Movies on the Big Screen as They Were Meant To Be Seen.
THE GREEN INFERNO
Open Road Films,
Dir: Eli Roth
A group of college activists fly from New York to the Amazon jungle hoping to save endangered rainforests and become endangered themselves when their plane crashes near a tribe of cannibals. Noted horror helmer Roth (HOSTEL) returns from a six-year absence with a grisly feature that recalls such ’80s Italian shockers as CANNIBAL FEROX.
In this New Orleans-set adaptation of English writer W.W. Jacobs’ famed short story, Jake Tilton (C.J. Thomason) acquires the titular object, which grants its owner three wishes. One of those wishes brings Jake’s coworker (Stephen Lang) back from the dead - but that’s not enough for the resurrected man, whose attempts to manipulate Jake’s final wish grow increasingly violent. With Corbin Bleu and Charles S. Dutton.
The Match Factory,
Dir: Pia Marais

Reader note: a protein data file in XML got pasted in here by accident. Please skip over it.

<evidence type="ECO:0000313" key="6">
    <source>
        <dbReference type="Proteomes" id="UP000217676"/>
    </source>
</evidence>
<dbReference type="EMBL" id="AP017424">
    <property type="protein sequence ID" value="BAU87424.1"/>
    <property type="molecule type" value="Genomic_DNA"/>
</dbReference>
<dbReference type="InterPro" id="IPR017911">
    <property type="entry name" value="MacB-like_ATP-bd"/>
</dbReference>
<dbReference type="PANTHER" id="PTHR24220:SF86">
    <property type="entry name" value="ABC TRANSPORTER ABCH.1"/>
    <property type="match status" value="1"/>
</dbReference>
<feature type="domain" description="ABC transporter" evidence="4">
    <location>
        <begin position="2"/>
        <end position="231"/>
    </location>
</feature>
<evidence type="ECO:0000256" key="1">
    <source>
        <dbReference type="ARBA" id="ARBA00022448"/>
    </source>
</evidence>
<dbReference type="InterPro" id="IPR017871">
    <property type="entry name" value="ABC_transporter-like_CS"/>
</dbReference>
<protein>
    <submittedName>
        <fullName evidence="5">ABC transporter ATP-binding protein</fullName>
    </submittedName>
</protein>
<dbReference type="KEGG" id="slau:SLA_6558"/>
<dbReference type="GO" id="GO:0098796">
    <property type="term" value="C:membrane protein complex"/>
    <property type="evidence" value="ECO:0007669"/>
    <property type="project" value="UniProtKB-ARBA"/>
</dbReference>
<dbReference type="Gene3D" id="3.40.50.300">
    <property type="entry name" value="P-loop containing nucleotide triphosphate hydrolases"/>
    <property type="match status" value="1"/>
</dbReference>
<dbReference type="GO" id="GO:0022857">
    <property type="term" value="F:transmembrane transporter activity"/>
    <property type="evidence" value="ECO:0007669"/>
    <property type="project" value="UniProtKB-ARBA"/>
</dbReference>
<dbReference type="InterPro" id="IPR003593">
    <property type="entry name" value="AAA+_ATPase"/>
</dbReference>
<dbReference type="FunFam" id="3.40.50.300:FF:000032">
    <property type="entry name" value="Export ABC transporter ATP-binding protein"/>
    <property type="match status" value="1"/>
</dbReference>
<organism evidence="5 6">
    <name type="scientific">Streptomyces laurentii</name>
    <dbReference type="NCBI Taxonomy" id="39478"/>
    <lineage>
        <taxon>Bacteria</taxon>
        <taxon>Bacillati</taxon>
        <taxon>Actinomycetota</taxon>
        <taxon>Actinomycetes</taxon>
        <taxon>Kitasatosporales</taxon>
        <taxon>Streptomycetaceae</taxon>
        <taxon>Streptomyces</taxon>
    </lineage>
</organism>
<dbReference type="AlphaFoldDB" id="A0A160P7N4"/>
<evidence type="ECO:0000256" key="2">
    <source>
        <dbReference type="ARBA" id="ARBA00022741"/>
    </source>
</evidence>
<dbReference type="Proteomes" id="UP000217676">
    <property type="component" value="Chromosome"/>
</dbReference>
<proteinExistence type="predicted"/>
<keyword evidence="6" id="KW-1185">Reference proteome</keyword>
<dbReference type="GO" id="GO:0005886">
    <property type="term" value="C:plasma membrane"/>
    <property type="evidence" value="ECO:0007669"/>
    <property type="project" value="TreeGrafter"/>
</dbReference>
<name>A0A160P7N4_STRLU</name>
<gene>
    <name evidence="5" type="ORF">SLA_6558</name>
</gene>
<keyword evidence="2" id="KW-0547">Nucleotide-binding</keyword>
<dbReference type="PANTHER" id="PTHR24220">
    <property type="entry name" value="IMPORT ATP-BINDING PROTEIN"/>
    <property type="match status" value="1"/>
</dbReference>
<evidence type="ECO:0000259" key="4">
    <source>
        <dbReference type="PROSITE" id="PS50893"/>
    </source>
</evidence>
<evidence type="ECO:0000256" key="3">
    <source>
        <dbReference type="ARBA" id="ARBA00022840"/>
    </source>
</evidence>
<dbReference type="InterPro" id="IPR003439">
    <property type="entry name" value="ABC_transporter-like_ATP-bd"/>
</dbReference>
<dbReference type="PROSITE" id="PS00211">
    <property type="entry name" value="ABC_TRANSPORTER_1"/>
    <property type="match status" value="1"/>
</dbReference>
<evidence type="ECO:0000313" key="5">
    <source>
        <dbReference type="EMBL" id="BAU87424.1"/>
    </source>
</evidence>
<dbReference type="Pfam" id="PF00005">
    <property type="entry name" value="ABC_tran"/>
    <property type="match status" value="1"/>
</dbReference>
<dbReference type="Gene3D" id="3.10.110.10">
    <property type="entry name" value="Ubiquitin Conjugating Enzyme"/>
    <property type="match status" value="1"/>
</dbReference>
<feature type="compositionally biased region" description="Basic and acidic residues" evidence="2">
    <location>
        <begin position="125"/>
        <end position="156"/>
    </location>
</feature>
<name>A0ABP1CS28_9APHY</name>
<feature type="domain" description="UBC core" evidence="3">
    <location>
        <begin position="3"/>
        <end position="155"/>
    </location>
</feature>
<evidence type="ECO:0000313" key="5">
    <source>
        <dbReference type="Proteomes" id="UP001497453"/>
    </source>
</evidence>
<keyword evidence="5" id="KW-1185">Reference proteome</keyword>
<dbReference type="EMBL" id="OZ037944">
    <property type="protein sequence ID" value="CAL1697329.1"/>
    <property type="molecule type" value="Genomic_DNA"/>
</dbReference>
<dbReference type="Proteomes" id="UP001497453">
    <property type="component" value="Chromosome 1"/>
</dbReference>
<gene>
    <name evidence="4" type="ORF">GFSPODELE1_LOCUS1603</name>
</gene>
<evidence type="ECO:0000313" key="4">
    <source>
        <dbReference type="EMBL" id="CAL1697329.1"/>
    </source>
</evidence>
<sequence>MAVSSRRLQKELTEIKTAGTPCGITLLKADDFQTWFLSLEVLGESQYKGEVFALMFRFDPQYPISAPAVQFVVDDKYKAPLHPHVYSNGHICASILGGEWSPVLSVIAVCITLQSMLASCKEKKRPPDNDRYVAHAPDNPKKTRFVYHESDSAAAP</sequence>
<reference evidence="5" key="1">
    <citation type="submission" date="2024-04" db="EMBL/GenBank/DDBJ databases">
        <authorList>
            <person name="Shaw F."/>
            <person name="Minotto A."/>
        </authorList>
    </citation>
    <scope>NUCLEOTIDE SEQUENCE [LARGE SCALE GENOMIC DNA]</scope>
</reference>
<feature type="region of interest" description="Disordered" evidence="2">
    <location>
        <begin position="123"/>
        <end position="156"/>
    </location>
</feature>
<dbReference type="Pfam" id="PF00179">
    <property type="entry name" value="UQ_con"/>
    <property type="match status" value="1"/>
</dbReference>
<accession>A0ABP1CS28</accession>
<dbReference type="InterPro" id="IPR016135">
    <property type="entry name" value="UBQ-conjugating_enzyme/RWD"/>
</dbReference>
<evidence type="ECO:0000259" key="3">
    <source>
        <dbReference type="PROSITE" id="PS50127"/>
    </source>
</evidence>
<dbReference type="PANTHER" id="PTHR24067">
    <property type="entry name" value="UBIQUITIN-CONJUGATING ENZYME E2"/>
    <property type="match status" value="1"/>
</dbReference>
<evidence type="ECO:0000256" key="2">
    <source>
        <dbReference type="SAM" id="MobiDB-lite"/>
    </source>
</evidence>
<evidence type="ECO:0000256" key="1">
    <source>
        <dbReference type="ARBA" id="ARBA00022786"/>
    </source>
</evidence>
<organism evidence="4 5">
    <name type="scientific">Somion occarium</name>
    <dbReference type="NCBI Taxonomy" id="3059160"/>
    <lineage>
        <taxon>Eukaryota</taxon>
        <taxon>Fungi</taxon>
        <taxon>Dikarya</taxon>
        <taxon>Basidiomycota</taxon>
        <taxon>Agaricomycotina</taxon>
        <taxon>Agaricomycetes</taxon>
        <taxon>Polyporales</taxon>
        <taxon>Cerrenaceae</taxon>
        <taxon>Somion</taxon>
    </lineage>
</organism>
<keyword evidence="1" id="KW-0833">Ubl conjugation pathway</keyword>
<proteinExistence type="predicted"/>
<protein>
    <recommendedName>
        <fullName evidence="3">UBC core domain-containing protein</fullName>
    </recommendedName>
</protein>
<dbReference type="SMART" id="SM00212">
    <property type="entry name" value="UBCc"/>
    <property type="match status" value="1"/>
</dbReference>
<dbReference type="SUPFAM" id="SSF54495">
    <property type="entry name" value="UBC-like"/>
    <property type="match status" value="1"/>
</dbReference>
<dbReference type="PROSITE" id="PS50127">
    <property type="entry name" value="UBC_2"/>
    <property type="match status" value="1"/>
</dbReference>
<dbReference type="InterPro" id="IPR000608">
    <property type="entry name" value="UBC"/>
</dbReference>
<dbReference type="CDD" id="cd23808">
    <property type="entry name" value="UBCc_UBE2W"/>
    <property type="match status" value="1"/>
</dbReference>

Winner of the Jury Special Mention at the 2013 Berlin International Film Festival, LAYLA FOURIE is a film about a single mother living with her son in Johannesburg and getting by with casual work. After training as a polygraph operator, she manages to secure a job with a company specialising in lie detectors and security. On her way to her new workplace, she is involved in an accident which will fundamentally change her life. Layla becomes entangled in a web of lies and deceit. The truth could lead to the loss of her son. For her third feature film, Pia Marais - who has lived in Berlin for many years - returned to South Africa where she grew up to make this classic thriller. She uses the genre to take a look at a country which still bears the scars of apartheid. In this way, everyday life in South Africa enhances the tension in the screenplay, which she co-wrote with Horst Markgraf. Almost casually, LAYLA FOURIE develops into a political thriller which takes the audience into the paranoia, fear and mistrust of a society that is still profoundly affected by racial conflict. In English.